sponsored its own schools. Later on, schools were established by groups of a
specific political persuasion (for example; communists, socialists,
Bundists, and Zionists of different types). The national majority already
taught Lithuanian in its own schools, but the minorities, Jews (by far the
largest), Poles, Germans, and Belarussians, each taught in its own language
and promoted its own religious, cultural and historical traditions.

The newly independent Lithuanian Government, intent on establishing a
national identity, began a policy of transitioning the educational system to
teach in a common language (Lithuanian) and to teach the newly discovered
history of Lithuania. It implemented this policy during the interwar period
to the detriment of the schools sponsored by the minorities.

The Teachers Applications List contains 1519 lines of data on individuals
all but one of whom are listed by Lithuanian and Jewish surname. There are
680 different Jewish surnames. There are also Jewish maiden surnames for 242
women. The persons listed were born in 230 different places and were living
in 138 towns, districts and countries, including countries other than
Lithuania. Of those individuals listed, 465 declared an occupation. Only 204
of these declared themselves as teachers or in related occupations
including, for example, teachers of different languages, of science, of
mathematics, of Hebrew and including librarians and eleven rabbis.

The date range of this list includes 4 applications made before independent
Lithuania had begun to organize its education system. Over 300 applications
were made in the period 1921-1938. In the period 1939 to 1941, which marked
the beginning of Soviet influence, until the onset of WWII, there were 291
dated applications listed. The period >from 1944 to 1948, which marked the
beginning of the post WWII period of Soviet domination, accounted for a
total of 22 dated applications. Almost half of all the applications are not
dated.

A large number of family groups are included, particularly for the years
1939, 1940, 1941, and years after WWII. Two common characteristics of these
groups are that members of the groups are listed after someone designated as
"Head of Household" whose application date is given. Others, listed as
family members, have no application date listed. All persons named in the
group are included in the same file according to their file numbers. Very
often, the Head has a designated profession, while the other family members
usually have none. Some of the family members may not even live in the same
location or even in the same country as the "Head". There are several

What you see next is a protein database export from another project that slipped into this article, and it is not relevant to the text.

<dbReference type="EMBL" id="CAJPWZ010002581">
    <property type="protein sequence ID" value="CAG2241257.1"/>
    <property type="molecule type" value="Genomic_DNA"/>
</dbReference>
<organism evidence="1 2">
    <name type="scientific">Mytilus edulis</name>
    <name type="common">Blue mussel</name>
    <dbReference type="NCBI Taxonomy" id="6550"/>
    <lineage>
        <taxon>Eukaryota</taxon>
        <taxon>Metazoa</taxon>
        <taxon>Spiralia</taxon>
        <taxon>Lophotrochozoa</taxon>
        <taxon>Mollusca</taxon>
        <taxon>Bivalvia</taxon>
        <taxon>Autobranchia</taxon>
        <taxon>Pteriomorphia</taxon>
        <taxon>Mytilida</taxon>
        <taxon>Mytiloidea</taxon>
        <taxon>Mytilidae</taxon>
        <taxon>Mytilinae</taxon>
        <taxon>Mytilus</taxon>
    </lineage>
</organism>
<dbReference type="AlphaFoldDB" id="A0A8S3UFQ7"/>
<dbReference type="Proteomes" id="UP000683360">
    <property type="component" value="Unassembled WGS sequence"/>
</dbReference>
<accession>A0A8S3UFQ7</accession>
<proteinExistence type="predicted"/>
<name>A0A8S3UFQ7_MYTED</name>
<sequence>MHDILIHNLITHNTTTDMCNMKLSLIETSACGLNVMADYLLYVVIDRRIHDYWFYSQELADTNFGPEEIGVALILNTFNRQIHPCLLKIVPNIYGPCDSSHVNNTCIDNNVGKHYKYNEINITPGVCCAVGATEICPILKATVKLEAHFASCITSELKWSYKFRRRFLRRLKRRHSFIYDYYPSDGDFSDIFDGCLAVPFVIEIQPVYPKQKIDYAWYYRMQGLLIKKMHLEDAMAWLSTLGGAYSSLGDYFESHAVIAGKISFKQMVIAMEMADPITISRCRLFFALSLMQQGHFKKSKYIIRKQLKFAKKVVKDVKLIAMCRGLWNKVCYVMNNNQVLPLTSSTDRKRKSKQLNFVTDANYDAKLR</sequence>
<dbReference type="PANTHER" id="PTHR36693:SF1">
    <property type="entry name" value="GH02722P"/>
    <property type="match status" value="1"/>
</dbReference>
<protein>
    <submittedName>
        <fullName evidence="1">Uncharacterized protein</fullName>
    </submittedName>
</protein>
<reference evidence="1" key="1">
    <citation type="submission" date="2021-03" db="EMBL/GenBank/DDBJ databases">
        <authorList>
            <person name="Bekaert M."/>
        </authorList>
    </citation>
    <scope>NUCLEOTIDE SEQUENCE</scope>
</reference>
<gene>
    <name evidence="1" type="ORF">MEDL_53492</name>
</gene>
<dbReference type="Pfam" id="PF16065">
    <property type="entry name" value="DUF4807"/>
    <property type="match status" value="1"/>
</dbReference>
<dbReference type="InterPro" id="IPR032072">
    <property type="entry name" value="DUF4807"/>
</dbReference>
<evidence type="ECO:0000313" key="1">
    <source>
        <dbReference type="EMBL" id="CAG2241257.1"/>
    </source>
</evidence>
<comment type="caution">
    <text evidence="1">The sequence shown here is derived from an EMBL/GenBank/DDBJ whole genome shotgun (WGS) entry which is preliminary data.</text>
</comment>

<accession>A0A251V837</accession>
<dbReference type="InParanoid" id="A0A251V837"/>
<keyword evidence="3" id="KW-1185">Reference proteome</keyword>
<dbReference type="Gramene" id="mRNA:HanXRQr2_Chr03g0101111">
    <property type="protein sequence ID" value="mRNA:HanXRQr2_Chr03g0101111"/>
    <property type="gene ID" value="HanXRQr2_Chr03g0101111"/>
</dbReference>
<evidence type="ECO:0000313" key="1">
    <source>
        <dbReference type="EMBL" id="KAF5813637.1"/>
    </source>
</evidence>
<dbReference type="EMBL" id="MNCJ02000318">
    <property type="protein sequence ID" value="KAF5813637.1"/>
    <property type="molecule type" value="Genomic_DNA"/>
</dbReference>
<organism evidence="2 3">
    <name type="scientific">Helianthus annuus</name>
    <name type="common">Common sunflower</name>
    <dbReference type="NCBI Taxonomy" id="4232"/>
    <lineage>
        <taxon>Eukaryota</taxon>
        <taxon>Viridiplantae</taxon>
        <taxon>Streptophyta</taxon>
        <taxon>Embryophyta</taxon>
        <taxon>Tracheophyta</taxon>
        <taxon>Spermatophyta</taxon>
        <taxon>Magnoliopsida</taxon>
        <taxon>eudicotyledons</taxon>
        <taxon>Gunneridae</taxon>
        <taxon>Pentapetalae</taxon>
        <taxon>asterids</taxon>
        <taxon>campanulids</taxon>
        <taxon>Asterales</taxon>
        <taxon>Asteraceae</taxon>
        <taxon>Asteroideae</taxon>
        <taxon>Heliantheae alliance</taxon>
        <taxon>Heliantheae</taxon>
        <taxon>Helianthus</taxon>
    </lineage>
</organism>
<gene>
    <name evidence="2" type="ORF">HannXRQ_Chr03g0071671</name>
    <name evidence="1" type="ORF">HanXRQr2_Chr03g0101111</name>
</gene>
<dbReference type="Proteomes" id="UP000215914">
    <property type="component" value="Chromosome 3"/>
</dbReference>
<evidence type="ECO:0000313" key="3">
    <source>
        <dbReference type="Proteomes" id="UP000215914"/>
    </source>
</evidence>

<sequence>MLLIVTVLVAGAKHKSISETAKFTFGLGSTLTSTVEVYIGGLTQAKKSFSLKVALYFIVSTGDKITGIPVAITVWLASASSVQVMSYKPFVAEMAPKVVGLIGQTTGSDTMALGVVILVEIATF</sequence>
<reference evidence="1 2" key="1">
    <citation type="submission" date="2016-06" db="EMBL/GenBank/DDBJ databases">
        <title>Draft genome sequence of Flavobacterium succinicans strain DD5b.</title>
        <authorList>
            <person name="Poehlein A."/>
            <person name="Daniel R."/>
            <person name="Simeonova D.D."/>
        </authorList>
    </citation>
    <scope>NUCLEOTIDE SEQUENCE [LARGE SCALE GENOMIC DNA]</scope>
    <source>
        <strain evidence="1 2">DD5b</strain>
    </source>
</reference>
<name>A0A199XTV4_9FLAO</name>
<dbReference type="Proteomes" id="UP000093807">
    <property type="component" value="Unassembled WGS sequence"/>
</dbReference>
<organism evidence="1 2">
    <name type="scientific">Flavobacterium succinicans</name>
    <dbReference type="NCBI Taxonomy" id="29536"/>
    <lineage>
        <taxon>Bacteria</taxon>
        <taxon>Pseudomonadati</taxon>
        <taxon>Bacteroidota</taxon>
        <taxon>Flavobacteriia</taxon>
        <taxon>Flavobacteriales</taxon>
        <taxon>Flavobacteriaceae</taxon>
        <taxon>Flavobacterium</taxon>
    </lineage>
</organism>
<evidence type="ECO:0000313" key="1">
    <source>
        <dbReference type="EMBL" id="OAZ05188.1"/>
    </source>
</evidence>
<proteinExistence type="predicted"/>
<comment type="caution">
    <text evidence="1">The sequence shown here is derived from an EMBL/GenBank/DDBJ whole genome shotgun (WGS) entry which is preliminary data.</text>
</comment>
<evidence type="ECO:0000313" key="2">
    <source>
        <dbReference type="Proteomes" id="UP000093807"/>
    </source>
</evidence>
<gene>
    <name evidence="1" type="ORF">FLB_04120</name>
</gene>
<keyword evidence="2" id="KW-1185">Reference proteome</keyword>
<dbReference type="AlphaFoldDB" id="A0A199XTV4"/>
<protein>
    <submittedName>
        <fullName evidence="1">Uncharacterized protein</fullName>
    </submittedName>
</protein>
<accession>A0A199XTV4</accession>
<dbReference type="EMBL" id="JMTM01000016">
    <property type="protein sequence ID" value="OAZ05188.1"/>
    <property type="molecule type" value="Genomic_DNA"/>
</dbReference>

possible explanations. One is that the application of the Head, made during
the period of growing Soviet influence, was dependent on the political
acceptability of his or her family members. Another is that during this
period of political uncertainty and impending hostilities, the Head took the
opportunity to record members of the family for additional identification
purposes. Nevertheless this list provides valuable genealogical information
about some Jews and some Jewish families that existed before the Holocaust
and about some who survived.

Lists of the 680 Jewish surnames and the 242 Jewish maiden names are
available to ANYONE by contacting me at kidsbks@verizon.net .

Access all newly translated records are available, over a period of 5 years,
to participants of the various District and General Research Groups of
LitvakSIG for at least 18 months before they become available to the public
on the All Lithuanian Database (ALD). Participants also have access to all
earlier lists that have been translated, and to additional relevant
information that will not appear anywhere else. For further information
contact me at the address below or the LitvakSIG website
http://www.litvaksig.org

Bill Yoffee
LitvakSIG Board member
Panevezys District Research Group Coordinator
kidsbks@verizon.net


JewishGen Discussion Group #JewishGen Teachers Application in Lithuania 1921-1941 #general

William Yoffee
 

Teachers Applications in Lithuania 1921-1941

A list of applications for teachers' licenses during the period between the
two World Wars is now available on all the LitvakSIG District Research Group's
Shutterfly websites as an Excel spread sheet. The list described here is an
example of the type of list that will be published more frequently in the
future by LitvakSIG on subjects and containing data that relate to most if
not all of the Districts of Lithuania. Before analyzing the data on this
list, some historical background is in order to illustrate their
significance and enhance their understanding.

To be a teacher in Lithuania between the two World Wars, especially a Jewish
Teacher, was to be in the middle of controversy about education, language,
nationality, local history and politics generally. Before 1919, no
independent country of Lithuania existed. It was either Russian or Polish
including a period during which it was the Grand Duchy that included what